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Companies fail to take action on employee engagement

There is a traditional philosophy when it comes to business management that what gets measured gets done.

There is a traditional philosophy when it comes to business management that what gets measured gets done. Companies that establish criteria for tracking specific performance metrics, such as productivity rates or customer satisfaction, will see improvements in those areas as there is a continual reminder about these factors' importance.

However, a recent survey by PricewaterhouseCoopers (PwC) found that simply measuring performance is not enough to see results. While 86 percent of the 300 respondents of the 2013-2014 Human Capital Effectiveness survey said that their businesses measure employee engagement, just 40 percent of managers stated they are required to create a plan for improving team engagement, CGMA Magazine reported. This means that most organizations are doing nothing with the information they collect about their employees. To see real results, companies need to take steps to increase office morale and inspire workers to take on new challenges.

"If you are going to ask for opinions, it is incumbent upon you as a leadership team to act upon the results," PwC manager Chris Ippolito said during a recent PwC Saratoga webcast, as stated by the source.

CGMA Magazine noted that employee engagement is essential to a firm's success. Workers become more productive when they are actively engaged in their assignments. Employee incentive programs are a straightforward way for managers to develop action plans that can accomplish specific company objectives and keep workers motivated. These initiatives can be used to establish performance goals for teams and individuals.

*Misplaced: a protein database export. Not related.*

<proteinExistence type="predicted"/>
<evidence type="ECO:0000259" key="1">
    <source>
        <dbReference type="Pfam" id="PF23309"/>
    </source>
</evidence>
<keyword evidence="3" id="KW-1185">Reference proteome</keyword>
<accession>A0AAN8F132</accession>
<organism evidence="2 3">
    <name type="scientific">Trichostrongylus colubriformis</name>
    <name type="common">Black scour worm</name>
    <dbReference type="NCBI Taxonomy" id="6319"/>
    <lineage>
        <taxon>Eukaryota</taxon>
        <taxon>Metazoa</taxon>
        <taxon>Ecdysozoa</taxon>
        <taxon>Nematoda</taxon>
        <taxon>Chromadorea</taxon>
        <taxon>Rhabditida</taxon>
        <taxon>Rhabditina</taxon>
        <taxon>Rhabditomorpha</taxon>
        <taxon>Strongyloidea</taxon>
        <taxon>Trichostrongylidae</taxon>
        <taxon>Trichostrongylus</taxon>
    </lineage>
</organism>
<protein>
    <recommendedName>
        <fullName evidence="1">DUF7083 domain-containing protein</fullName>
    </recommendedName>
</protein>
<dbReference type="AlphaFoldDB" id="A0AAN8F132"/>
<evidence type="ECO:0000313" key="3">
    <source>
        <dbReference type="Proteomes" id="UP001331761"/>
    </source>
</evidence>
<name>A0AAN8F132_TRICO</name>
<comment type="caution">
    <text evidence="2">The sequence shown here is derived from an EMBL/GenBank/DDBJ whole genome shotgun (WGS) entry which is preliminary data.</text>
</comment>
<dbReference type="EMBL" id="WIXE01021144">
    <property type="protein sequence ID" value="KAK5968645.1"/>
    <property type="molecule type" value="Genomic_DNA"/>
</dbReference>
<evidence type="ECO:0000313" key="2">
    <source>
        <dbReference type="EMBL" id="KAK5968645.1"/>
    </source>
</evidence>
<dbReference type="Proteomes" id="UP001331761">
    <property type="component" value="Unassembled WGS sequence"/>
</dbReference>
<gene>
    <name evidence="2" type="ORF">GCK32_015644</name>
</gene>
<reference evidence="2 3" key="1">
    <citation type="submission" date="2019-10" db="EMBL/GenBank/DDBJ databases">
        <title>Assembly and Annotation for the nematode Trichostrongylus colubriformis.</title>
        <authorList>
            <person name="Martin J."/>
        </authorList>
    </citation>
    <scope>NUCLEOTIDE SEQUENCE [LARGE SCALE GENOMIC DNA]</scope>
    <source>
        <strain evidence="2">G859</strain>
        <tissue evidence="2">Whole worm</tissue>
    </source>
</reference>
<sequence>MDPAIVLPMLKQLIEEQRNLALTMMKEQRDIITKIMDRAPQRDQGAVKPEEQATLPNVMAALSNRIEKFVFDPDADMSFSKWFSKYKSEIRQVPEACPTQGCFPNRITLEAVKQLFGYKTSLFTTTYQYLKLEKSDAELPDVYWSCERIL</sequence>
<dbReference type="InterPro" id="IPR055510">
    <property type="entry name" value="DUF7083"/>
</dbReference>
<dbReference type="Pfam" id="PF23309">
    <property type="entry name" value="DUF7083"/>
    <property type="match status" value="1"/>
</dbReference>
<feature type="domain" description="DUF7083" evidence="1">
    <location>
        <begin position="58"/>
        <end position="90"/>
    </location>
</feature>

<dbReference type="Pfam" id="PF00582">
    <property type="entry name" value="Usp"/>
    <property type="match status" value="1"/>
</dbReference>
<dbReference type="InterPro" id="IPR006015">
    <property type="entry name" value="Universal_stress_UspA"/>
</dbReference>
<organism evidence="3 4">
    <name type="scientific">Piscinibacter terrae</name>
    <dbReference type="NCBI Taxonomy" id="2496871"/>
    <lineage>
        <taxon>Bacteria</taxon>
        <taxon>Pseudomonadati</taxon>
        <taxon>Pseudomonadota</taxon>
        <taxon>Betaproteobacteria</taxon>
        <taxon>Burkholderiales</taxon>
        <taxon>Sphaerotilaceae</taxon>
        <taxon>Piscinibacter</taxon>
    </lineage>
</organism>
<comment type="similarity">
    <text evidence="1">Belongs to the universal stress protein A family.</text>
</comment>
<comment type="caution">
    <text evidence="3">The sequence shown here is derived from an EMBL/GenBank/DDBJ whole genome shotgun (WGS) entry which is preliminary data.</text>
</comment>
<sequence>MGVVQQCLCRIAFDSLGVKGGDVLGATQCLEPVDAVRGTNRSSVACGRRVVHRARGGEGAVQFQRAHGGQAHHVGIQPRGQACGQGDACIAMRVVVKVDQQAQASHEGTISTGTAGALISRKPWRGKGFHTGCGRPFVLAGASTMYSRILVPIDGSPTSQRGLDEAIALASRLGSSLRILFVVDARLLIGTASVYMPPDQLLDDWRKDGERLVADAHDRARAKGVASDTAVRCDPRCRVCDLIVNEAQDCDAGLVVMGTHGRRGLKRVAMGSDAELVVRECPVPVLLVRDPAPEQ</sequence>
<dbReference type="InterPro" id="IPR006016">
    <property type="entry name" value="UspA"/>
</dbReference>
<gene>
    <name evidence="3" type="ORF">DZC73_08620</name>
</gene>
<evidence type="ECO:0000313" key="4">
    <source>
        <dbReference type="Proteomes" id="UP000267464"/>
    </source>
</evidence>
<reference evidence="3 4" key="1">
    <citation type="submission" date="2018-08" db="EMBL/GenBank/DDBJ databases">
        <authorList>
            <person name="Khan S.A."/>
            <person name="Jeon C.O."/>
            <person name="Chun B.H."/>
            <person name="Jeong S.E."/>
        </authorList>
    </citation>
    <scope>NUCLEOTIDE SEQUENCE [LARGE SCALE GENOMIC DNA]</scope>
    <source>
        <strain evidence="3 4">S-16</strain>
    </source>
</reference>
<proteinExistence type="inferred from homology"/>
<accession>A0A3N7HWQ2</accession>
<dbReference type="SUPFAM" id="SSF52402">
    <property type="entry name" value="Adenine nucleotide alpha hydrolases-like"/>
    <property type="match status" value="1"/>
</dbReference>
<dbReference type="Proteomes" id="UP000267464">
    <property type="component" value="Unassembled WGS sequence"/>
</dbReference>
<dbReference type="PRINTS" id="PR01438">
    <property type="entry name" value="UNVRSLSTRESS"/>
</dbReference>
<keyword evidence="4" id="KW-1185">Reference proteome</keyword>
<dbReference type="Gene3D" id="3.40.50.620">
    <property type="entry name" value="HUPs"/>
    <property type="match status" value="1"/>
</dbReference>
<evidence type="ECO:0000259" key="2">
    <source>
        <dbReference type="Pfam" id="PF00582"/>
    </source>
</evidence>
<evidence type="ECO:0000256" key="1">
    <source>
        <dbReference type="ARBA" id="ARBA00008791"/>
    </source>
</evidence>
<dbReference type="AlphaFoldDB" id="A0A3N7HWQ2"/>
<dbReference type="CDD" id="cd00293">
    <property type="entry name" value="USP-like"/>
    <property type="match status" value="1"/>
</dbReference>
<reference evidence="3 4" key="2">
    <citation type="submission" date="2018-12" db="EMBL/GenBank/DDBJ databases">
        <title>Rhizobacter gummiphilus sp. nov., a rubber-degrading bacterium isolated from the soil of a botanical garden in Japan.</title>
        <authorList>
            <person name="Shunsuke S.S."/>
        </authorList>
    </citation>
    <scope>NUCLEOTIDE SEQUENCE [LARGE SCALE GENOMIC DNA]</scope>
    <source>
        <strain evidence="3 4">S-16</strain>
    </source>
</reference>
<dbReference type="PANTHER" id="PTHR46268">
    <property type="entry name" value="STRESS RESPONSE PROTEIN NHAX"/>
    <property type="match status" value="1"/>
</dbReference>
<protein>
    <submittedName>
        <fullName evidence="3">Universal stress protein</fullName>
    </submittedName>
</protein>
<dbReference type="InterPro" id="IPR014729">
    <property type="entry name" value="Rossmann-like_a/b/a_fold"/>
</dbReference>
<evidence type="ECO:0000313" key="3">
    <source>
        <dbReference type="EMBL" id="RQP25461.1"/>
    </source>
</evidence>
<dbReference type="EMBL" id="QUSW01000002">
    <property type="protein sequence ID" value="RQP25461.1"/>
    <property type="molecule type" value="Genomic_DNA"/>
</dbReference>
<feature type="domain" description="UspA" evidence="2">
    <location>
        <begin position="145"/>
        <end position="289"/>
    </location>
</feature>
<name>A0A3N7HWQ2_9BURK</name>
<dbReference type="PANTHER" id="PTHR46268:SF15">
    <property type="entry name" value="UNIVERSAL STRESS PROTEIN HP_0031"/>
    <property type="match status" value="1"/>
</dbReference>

Recognition generates results
Rewards are a simple way to increase excitement among workers. Most managers initially feel that rewards need to be cash bonuses to get results, but this is not the case. Business News Daily stated that extra money is not always the best option. To truly make employees happy, businesses should strive to give them opportunities to acquire prestige and recognition. Having their hard work acknowledged gives employees a sense of pride and accomplishment that often has a longer-lasting impact on their performance than cash.

Regardless of how incentive programs are implemented, business leaders need to be accountable in running the initiatives. CGMA Magazine reported that this is one of the four steps to improving employee engagement. Organizations also need to take feedback seriously, implement changes where possible and be transparent. When employees know that their input is appreciated, they are more likely to take action or make suggestions that benefit the entire firm.

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